Phytoremediation of heavy metal-contaminated sites: Eco-environmental concerns, field studies, sustainability issues and future prospects

Saxena, Gaurav and Purchase, Diane and Mulla, Sikandar I. and Saratale, Ganesh Dattatraya and Bharagava, Ram Naresh (2019) Phytoremediation of heavy metal-contaminated sites: Eco-environmental concerns, field studies, sustainability issues and future prospects. In: Reviews of Environmental Contamination and Toxicology. Springer. (Published online first)

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Abstract

Environmental contamination due to heavy metals (HMs) is of serious ecotoxicological concern worldwide because of their increasing use at industries. Due to non-biodegradable and persistent nature, HMs cause serious soil/water pollution and severe health hazards in living beings upon exposure. HMs can be genotoxic, carcinogenic, mutagenic, and teratogenic in nature even at low concentration. They may also act as endocrine disruptors and induce developmental as well as neurological disorders and thus, their removal from our natural environment is crucial for the rehabilitation of contaminated sites. To cope with HM pollution, phytoremediation has emerged as a low-cost and eco-sustainable solution to conventional physico-chemical cleanup methods that require high capital investment and labor alter soil properties and disturb soil microflora. Phytoremediation is a green technology wherein plants and associated microbes are used to remediate HM-contaminated sites to safeguard the environment and protect public health. Hence, in view of the above, the present paper aims to examine the feasibility of phytoremediation as a sustainable remediation technology for the management of metals-contaminated sites. Therefore, this paper provides an in-depth review on both the conventional and novel phytoremediation approaches, evaluate their efficacy to remove toxic metals from our natural environment, explore current scientific progresses, field experiences and sustainability issues and revise world over trends in phytoremediation research for its wider recognition and public acceptance as a sustainable remediation technology for the management of contaminated sites in 21st century.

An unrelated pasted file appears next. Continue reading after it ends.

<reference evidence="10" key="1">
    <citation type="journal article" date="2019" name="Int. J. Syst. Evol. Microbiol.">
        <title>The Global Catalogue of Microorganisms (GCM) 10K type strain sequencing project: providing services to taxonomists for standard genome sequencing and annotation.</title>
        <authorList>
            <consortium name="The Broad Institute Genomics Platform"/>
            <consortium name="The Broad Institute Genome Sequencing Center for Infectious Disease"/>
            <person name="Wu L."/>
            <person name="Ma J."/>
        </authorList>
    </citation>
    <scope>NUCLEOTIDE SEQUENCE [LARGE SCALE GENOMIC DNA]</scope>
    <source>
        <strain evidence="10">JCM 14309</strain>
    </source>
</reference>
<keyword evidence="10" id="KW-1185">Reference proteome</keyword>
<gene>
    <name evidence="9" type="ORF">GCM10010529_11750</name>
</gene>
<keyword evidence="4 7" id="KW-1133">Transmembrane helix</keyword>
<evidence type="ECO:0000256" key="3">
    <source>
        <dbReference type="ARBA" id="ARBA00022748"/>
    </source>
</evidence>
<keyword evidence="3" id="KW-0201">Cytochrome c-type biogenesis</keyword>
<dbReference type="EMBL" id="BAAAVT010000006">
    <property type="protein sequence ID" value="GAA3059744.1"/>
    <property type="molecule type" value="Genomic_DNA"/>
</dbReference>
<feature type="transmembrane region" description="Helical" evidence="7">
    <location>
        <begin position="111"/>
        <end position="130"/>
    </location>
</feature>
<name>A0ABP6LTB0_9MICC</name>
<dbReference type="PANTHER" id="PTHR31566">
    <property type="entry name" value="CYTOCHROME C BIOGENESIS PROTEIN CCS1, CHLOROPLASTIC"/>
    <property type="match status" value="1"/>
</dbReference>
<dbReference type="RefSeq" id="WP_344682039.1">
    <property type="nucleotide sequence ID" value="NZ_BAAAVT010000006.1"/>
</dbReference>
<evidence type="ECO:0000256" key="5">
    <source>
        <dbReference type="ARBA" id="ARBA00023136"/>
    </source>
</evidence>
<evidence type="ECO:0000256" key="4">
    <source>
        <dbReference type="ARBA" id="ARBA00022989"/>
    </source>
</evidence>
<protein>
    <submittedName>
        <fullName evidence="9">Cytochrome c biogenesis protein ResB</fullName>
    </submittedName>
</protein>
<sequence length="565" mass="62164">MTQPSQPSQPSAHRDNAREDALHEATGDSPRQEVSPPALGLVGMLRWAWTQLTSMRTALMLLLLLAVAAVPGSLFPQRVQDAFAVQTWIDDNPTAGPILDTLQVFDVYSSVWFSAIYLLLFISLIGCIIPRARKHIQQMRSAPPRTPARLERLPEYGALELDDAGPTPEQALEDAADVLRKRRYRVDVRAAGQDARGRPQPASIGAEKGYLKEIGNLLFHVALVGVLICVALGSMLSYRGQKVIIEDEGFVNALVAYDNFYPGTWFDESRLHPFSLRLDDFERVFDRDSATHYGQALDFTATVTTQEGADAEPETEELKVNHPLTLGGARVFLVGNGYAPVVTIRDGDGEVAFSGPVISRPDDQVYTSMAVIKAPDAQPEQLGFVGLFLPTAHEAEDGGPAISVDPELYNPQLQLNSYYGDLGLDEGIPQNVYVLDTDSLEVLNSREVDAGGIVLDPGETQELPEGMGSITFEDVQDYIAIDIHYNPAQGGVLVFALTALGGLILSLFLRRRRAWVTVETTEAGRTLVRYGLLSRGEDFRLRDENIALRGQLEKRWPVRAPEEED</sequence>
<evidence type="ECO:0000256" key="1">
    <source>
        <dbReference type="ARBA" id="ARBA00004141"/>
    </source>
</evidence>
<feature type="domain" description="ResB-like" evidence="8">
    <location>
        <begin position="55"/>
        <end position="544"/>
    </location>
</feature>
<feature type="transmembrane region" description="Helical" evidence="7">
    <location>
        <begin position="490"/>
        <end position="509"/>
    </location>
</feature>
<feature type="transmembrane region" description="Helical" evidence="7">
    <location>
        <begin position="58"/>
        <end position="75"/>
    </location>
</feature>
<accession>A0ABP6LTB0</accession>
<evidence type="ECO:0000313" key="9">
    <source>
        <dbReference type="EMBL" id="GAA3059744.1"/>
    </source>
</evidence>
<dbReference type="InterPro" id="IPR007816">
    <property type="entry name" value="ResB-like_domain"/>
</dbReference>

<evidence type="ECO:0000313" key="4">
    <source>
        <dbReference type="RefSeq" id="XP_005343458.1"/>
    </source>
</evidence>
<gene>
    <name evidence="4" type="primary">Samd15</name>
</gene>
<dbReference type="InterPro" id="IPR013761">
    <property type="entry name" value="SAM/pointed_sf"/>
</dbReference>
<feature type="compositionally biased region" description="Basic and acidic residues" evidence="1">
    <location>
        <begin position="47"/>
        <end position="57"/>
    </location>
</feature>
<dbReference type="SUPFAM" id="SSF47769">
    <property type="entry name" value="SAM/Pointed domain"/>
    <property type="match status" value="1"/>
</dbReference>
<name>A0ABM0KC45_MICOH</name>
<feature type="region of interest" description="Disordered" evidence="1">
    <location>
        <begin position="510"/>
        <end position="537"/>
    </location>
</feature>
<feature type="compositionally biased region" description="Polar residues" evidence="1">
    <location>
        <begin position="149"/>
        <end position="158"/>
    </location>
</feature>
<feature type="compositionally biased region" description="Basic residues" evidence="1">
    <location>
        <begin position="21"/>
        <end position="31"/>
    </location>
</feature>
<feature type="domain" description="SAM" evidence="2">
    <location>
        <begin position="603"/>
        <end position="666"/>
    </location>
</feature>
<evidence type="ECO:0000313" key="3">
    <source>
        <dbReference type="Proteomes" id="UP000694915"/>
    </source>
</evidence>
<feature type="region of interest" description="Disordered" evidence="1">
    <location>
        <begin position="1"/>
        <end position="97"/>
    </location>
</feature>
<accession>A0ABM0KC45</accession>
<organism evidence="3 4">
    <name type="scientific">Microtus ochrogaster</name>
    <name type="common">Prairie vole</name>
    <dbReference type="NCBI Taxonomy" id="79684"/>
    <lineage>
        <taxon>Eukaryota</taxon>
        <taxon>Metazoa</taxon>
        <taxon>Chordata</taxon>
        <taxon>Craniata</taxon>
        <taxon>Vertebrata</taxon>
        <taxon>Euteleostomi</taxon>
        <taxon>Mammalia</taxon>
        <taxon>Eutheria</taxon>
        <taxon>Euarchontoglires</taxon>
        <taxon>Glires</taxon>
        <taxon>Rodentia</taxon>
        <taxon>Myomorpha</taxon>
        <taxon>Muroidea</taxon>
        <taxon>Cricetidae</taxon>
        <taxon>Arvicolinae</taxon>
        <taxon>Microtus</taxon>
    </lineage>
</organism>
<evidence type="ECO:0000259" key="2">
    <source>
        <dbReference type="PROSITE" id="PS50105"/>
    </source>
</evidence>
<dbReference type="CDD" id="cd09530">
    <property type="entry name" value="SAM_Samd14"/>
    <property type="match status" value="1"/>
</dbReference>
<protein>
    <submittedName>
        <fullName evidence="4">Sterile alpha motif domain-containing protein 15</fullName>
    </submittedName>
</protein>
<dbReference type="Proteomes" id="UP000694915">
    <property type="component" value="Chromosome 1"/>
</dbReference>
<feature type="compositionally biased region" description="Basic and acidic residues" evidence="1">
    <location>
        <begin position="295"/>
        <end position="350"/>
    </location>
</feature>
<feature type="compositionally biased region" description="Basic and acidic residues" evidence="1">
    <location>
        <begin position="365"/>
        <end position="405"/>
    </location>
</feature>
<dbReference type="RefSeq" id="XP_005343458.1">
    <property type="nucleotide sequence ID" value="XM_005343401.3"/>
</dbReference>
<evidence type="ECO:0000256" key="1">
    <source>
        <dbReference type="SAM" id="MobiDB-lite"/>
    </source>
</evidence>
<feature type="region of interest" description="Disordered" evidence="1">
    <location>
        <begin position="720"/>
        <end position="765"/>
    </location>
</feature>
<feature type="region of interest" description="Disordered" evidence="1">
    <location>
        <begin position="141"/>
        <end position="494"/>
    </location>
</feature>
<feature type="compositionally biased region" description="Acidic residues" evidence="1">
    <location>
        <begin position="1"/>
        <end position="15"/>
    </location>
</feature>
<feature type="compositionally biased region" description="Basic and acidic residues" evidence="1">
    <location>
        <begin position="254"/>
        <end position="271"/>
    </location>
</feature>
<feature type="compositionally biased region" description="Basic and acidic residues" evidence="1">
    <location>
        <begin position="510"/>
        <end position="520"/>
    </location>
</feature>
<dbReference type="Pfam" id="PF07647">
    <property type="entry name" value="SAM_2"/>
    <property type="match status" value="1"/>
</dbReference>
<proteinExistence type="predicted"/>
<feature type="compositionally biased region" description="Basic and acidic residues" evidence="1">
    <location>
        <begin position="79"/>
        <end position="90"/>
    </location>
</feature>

Item Type: Book Section
Research Areas: A. > School of Science and Technology > Natural Sciences
Item ID: 26181
Notes on copyright: This is a post-peer-review, pre-copyedit version of a chapter published in Reviews of Environmental Contamination and Toxicology. The final authenticated version is available online at: http://dx.doi.org/10.1007/398_2019_24.
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Depositing User: Diane Purchase
Date Deposited: 19 Feb 2019 09:50
Last Modified: 26 Feb 2019 17:38
URI: http://eprints.mdx.ac.uk/id/eprint/26181

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